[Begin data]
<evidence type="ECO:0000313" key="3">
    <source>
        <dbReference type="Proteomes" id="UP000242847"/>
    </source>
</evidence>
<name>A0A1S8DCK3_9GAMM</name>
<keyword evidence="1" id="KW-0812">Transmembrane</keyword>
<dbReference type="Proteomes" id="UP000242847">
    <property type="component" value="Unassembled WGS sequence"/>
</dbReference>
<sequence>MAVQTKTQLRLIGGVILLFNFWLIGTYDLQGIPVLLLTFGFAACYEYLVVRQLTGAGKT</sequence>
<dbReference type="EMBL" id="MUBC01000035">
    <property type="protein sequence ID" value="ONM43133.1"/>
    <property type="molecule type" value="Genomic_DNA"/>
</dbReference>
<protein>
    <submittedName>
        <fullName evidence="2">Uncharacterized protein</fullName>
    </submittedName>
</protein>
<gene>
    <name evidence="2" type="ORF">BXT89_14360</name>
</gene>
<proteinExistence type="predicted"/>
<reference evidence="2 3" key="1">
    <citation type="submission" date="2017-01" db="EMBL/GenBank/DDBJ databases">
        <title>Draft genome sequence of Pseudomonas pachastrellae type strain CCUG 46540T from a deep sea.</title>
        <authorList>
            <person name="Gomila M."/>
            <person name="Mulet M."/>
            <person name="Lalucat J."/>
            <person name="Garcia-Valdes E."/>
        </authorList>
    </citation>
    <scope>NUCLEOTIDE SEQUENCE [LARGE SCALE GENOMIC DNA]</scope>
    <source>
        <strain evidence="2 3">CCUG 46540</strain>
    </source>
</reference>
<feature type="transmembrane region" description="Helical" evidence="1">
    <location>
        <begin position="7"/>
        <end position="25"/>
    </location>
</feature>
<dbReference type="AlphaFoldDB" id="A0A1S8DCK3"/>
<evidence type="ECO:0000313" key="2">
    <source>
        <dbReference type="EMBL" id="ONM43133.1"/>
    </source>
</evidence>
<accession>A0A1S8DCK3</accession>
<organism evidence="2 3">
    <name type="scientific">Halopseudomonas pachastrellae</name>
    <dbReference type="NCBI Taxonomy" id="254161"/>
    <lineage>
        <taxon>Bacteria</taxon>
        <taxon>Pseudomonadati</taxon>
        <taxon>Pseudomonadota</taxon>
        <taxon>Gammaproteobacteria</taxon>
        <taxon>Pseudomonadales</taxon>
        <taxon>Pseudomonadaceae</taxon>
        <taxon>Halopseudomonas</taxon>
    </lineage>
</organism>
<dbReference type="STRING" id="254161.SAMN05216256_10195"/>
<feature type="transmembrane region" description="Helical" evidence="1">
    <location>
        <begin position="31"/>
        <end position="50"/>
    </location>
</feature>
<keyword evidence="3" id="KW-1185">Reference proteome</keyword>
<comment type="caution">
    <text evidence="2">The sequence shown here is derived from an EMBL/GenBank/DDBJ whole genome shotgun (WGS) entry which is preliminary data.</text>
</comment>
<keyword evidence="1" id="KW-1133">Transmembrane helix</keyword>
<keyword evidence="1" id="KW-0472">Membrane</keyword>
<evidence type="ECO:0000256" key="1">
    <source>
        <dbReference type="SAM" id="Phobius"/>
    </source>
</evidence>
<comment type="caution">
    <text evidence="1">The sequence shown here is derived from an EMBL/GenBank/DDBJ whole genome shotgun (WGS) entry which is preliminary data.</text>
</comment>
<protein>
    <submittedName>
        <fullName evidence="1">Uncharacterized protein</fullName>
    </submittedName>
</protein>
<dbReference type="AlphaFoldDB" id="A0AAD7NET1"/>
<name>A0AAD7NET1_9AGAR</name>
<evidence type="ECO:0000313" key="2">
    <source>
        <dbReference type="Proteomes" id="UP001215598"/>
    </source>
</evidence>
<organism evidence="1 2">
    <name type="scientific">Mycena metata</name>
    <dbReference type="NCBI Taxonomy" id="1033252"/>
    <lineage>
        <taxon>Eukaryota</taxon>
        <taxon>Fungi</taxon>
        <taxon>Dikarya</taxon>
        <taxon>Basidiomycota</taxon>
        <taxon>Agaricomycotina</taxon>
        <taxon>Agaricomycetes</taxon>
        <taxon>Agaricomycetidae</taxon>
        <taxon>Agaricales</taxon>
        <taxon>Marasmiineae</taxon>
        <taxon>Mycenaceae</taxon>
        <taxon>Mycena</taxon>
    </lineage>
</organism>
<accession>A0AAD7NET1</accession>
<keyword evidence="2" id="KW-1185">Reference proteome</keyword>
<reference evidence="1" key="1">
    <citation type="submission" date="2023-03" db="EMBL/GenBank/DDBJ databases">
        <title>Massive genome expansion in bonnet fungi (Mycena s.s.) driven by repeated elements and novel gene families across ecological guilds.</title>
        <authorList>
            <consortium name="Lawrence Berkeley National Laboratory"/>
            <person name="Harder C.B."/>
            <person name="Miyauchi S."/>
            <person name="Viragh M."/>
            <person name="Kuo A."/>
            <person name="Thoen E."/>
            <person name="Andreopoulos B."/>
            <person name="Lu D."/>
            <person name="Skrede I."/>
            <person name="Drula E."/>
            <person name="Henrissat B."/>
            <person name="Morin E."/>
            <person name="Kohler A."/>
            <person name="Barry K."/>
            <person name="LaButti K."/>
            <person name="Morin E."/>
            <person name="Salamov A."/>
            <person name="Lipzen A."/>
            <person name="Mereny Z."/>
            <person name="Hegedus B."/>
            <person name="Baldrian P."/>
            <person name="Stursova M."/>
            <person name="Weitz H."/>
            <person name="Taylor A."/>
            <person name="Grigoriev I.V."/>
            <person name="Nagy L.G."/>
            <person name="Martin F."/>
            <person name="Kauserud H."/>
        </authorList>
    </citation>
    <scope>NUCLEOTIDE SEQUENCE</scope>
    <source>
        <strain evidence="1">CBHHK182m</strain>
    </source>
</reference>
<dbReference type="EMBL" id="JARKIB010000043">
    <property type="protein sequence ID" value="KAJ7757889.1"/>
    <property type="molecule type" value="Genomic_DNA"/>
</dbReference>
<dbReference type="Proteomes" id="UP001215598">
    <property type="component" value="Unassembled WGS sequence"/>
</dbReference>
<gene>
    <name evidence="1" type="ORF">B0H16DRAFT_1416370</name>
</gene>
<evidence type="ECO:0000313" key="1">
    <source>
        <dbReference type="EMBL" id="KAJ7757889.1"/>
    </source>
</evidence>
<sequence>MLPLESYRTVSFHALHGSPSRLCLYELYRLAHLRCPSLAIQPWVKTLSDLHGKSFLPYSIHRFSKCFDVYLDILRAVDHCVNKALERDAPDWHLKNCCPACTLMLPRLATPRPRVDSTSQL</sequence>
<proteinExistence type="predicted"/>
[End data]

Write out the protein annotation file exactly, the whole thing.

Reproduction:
<evidence type="ECO:0000313" key="3">
    <source>
        <dbReference type="Proteomes" id="UP000242847"/>
    </source>
</evidence>
<name>A0A1S8DCK3_9GAMM</name>
<keyword evidence="1" id="KW-0812">Transmembrane</keyword>
<dbReference type="Proteomes" id="UP000242847">
    <property type="component" value="Unassembled WGS sequence"/>
</dbReference>
<sequence>MAVQTKTQLRLIGGVILLFNFWLIGTYDLQGIPVLLLTFGFAACYEYLVVRQLTGAGKT</sequence>
<dbReference type="EMBL" id="MUBC01000035">
    <property type="protein sequence ID" value="ONM43133.1"/>
    <property type="molecule type" value="Genomic_DNA"/>
</dbReference>
<protein>
    <submittedName>
        <fullName evidence="2">Uncharacterized protein</fullName>
    </submittedName>
</protein>
<gene>
    <name evidence="2" type="ORF">BXT89_14360</name>
</gene>
<proteinExistence type="predicted"/>
<reference evidence="2 3" key="1">
    <citation type="submission" date="2017-01" db="EMBL/GenBank/DDBJ databases">
        <title>Draft genome sequence of Pseudomonas pachastrellae type strain CCUG 46540T from a deep sea.</title>
        <authorList>
            <person name="Gomila M."/>
            <person name="Mulet M."/>
            <person name="Lalucat J."/>
            <person name="Garcia-Valdes E."/>
        </authorList>
    </citation>
    <scope>NUCLEOTIDE SEQUENCE [LARGE SCALE GENOMIC DNA]</scope>
    <source>
        <strain evidence="2 3">CCUG 46540</strain>
    </source>
</reference>
<feature type="transmembrane region" description="Helical" evidence="1">
    <location>
        <begin position="7"/>
        <end position="25"/>
    </location>
</feature>
<dbReference type="AlphaFoldDB" id="A0A1S8DCK3"/>
<evidence type="ECO:0000313" key="2">
    <source>
        <dbReference type="EMBL" id="ONM43133.1"/>
    </source>
</evidence>
<accession>A0A1S8DCK3</accession>
<organism evidence="2 3">
    <name type="scientific">Halopseudomonas pachastrellae</name>
    <dbReference type="NCBI Taxonomy" id="254161"/>
    <lineage>
        <taxon>Bacteria</taxon>
        <taxon>Pseudomonadati</taxon>
        <taxon>Pseudomonadota</taxon>
        <taxon>Gammaproteobacteria</taxon>
        <taxon>Pseudomonadales</taxon>
        <taxon>Pseudomonadaceae</taxon>
        <taxon>Halopseudomonas</taxon>
    </lineage>
</organism>
<dbReference type="STRING" id="254161.SAMN05216256_10195"/>
<feature type="transmembrane region" description="Helical" evidence="1">
    <location>
        <begin position="31"/>
        <end position="50"/>
    </location>
</feature>
<keyword evidence="3" id="KW-1185">Reference proteome</keyword>
<comment type="caution">
    <text evidence="2">The sequence shown here is derived from an EMBL/GenBank/DDBJ whole genome shotgun (WGS) entry which is preliminary data.</text>
</comment>
<keyword evidence="1" id="KW-1133">Transmembrane helix</keyword>
<keyword evidence="1" id="KW-0472">Membrane</keyword>
<evidence type="ECO:0000256" key="1">
    <source>
        <dbReference type="SAM" id="Phobius"/>
    </source>
</evidence>
<comment type="caution">
    <text evidence="1">The sequence shown here is derived from an EMBL/GenBank/DDBJ whole genome shotgun (WGS) entry which is preliminary data.</text>
</comment>
<protein>
    <submittedName>
        <fullName evidence="1">Uncharacterized protein</fullName>
    </submittedName>
</protein>
<dbReference type="AlphaFoldDB" id="A0AAD7NET1"/>
<name>A0AAD7NET1_9AGAR</name>
<evidence type="ECO:0000313" key="2">
    <source>
        <dbReference type="Proteomes" id="UP001215598"/>
    </source>
</evidence>
<organism evidence="1 2">
    <name type="scientific">Mycena metata</name>
    <dbReference type="NCBI Taxonomy" id="1033252"/>
    <lineage>
        <taxon>Eukaryota</taxon>
        <taxon>Fungi</taxon>
        <taxon>Dikarya</taxon>
        <taxon>Basidiomycota</taxon>
        <taxon>Agaricomycotina</taxon>
        <taxon>Agaricomycetes</taxon>
        <taxon>Agaricomycetidae</taxon>
        <taxon>Agaricales</taxon>
        <taxon>Marasmiineae</taxon>
        <taxon>Mycenaceae</taxon>
        <taxon>Mycena</taxon>
    </lineage>
</organism>
<accession>A0AAD7NET1</accession>
<keyword evidence="2" id="KW-1185">Reference proteome</keyword>
<reference evidence="1" key="1">
    <citation type="submission" date="2023-03" db="EMBL/GenBank/DDBJ databases">
        <title>Massive genome expansion in bonnet fungi (Mycena s.s.) driven by repeated elements and novel gene families across ecological guilds.</title>
        <authorList>
            <consortium name="Lawrence Berkeley National Laboratory"/>
            <person name="Harder C.B."/>
            <person name="Miyauchi S."/>
            <person name="Viragh M."/>
            <person name="Kuo A."/>
            <person name="Thoen E."/>
            <person name="Andreopoulos B."/>
            <person name="Lu D."/>
            <person name="Skrede I."/>
            <person name="Drula E."/>
            <person name="Henrissat B."/>
            <person name="Morin E."/>
            <person name="Kohler A."/>
            <person name="Barry K."/>
            <person name="LaButti K."/>
            <person name="Morin E."/>
            <person name="Salamov A."/>
            <person name="Lipzen A."/>
            <person name="Mereny Z."/>
            <person name="Hegedus B."/>
            <person name="Baldrian P."/>
            <person name="Stursova M."/>
            <person name="Weitz H."/>
            <person name="Taylor A."/>
            <person name="Grigoriev I.V."/>
            <person name="Nagy L.G."/>
            <person name="Martin F."/>
            <person name="Kauserud H."/>
        </authorList>
    </citation>
    <scope>NUCLEOTIDE SEQUENCE</scope>
    <source>
        <strain evidence="1">CBHHK182m</strain>
    </source>
</reference>
<dbReference type="EMBL" id="JARKIB010000043">
    <property type="protein sequence ID" value="KAJ7757889.1"/>
    <property type="molecule type" value="Genomic_DNA"/>
</dbReference>
<dbReference type="Proteomes" id="UP001215598">
    <property type="component" value="Unassembled WGS sequence"/>
</dbReference>
<gene>
    <name evidence="1" type="ORF">B0H16DRAFT_1416370</name>
</gene>
<evidence type="ECO:0000313" key="1">
    <source>
        <dbReference type="EMBL" id="KAJ7757889.1"/>
    </source>
</evidence>
<sequence>MLPLESYRTVSFHALHGSPSRLCLYELYRLAHLRCPSLAIQPWVKTLSDLHGKSFLPYSIHRFSKCFDVYLDILRAVDHCVNKALERDAPDWHLKNCCPACTLMLPRLATPRPRVDSTSQL</sequence>
<proteinExistence type="predicted"/>